It had to be done with margarine because butter was a luxury in those days as there was so little of it. Nowadays we see much more butter than margarine in supermarkets.
The apple crumble at O’Neill’s was totally unorthodox except that the basis was an incredibly fine compote of diced apples that would have got top marks from Escoffier — and he was a chef who demanded nothing but the finest.
The apples were diced quite small and probably cooked with some brown sugar that gave them a lovely colour and a scrummy taste.
The truly heretical bit was the topping: there was no sweetish crust that had been crisped by the oven heat. Instead there was a generous covering of finely crushed digestive biscuits and a side dish of custard.
It was all very idiosyncratic but it worked marvellously well: the dry digestive biscuit was a lovely contrasting texture for the soft apple compote and the custard added a touch of moisture and extra sweetness.
Don’t be tempted to pour the custard over the topping or the crushed digestive biscuit will go mushy and you’ll lose that essential difference in the textures. A lovely take on crumble and well worth its 10-rating.
It’s not at all easy to do a good fish and chips. You must know the basic techniques that are involved in deep-frying and you need experience. It’s absolutely essential that you have experimented with batters until you have one that really works, meaning that it has a crisp finish and is oil-free. I have no idea of the ingredients and methods O’Neill’s use but I do know that it produces one of the finest batters I have ever come across.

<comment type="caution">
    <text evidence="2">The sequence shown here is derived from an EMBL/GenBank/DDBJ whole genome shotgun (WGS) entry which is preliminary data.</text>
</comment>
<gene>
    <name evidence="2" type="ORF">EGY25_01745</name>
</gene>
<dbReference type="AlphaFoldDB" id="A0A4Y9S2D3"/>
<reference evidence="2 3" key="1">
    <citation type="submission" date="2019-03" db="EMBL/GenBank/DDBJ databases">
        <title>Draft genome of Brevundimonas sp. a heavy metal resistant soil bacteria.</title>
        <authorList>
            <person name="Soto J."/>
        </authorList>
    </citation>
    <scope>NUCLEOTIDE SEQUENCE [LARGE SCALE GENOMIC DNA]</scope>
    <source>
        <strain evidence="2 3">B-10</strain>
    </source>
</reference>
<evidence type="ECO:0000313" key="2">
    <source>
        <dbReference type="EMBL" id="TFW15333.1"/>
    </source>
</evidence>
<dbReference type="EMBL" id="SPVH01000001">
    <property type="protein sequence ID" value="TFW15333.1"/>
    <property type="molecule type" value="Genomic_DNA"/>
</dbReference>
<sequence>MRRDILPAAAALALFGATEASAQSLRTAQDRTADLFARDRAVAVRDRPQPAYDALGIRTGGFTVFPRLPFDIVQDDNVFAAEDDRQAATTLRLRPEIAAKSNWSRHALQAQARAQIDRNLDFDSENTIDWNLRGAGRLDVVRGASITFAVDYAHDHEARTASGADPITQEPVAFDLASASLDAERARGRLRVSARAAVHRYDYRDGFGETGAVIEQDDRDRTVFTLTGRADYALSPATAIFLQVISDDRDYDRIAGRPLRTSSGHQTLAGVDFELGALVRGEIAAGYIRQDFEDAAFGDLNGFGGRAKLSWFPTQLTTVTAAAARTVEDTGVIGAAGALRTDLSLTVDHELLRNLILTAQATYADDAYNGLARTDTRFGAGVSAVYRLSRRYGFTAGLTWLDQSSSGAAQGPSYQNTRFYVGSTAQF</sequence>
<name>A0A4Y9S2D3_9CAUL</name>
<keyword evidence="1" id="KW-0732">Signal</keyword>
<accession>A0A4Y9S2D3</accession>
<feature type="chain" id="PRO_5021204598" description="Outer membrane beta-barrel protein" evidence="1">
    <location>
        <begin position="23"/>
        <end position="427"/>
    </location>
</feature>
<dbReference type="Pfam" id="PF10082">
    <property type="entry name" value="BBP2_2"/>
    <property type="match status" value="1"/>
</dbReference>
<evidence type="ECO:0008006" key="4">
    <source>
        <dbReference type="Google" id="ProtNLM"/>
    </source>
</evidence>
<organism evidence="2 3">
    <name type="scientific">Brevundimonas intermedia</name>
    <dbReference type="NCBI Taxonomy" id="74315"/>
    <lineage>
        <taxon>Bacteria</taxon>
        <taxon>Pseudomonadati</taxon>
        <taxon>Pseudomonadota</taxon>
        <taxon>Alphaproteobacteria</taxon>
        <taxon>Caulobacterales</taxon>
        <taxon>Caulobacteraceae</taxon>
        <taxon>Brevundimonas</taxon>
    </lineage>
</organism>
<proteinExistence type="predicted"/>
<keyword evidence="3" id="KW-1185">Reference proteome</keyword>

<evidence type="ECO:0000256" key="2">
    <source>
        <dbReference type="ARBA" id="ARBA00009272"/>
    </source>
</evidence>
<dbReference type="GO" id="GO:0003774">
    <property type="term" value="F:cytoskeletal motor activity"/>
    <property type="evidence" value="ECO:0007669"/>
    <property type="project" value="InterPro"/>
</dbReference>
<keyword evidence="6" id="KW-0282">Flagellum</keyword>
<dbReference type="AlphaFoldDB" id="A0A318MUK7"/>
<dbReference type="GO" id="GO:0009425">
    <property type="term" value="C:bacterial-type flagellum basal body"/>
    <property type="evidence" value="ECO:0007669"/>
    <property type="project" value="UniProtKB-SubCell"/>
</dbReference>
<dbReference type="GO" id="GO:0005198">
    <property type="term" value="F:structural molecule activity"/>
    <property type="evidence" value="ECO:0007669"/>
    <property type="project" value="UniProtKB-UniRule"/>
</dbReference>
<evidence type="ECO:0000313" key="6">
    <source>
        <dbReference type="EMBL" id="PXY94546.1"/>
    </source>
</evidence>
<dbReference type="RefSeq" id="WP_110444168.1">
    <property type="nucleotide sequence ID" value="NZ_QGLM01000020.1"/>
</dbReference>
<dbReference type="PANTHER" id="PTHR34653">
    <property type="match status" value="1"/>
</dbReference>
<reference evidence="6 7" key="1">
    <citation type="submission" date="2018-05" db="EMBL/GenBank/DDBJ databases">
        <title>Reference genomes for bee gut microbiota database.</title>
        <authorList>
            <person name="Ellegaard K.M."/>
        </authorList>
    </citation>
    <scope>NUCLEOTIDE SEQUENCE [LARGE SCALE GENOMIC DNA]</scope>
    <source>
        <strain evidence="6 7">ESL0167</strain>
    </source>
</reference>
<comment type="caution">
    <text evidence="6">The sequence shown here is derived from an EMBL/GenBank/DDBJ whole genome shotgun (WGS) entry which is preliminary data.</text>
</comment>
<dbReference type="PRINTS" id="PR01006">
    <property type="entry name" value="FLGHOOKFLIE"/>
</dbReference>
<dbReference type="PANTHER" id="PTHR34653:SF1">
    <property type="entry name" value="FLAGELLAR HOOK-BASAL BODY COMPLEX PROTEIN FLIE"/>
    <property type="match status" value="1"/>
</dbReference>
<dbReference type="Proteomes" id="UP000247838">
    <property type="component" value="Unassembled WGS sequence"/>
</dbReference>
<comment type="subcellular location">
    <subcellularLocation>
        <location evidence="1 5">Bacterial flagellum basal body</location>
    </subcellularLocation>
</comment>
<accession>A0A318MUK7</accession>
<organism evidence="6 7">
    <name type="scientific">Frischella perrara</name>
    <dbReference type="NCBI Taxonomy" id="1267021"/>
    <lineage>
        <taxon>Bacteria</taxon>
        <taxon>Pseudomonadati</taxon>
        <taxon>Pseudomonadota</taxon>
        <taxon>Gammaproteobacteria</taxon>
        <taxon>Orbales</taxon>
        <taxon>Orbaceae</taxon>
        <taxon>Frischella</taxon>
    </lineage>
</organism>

But a superb batter isn’t enough: the cook must also know how to apply the heat…and for how long. I asked for a batter with a good crispy finish but I also wanted the fish to be juicy and not at all overcooked. I got everything I desired — and the cook got a 10-rating. The apple crumble was most unorthodox because the topping wasn’t traditional and it wasn’t finished off in the oven. But the diced apple compote would have received top marks from Escoffier and the crushed digestive biscuit topping worked like magic. So that was another 10.
O’Neill’s, Calle París 98, Palmanova, Calvia. Tel:971-681751. Open Tuesday to Sunday from 1pm until they close…which is usually around 10.30pm in the winter.
This was Cynthia’s invitation so I had no bill, but the large fish and chips, which Susie and I had, was €11.95, the small one for Cynthia €8.30, the apple crumble €4.80, 2 waters €3.60 and my pint of draught Guinness €6.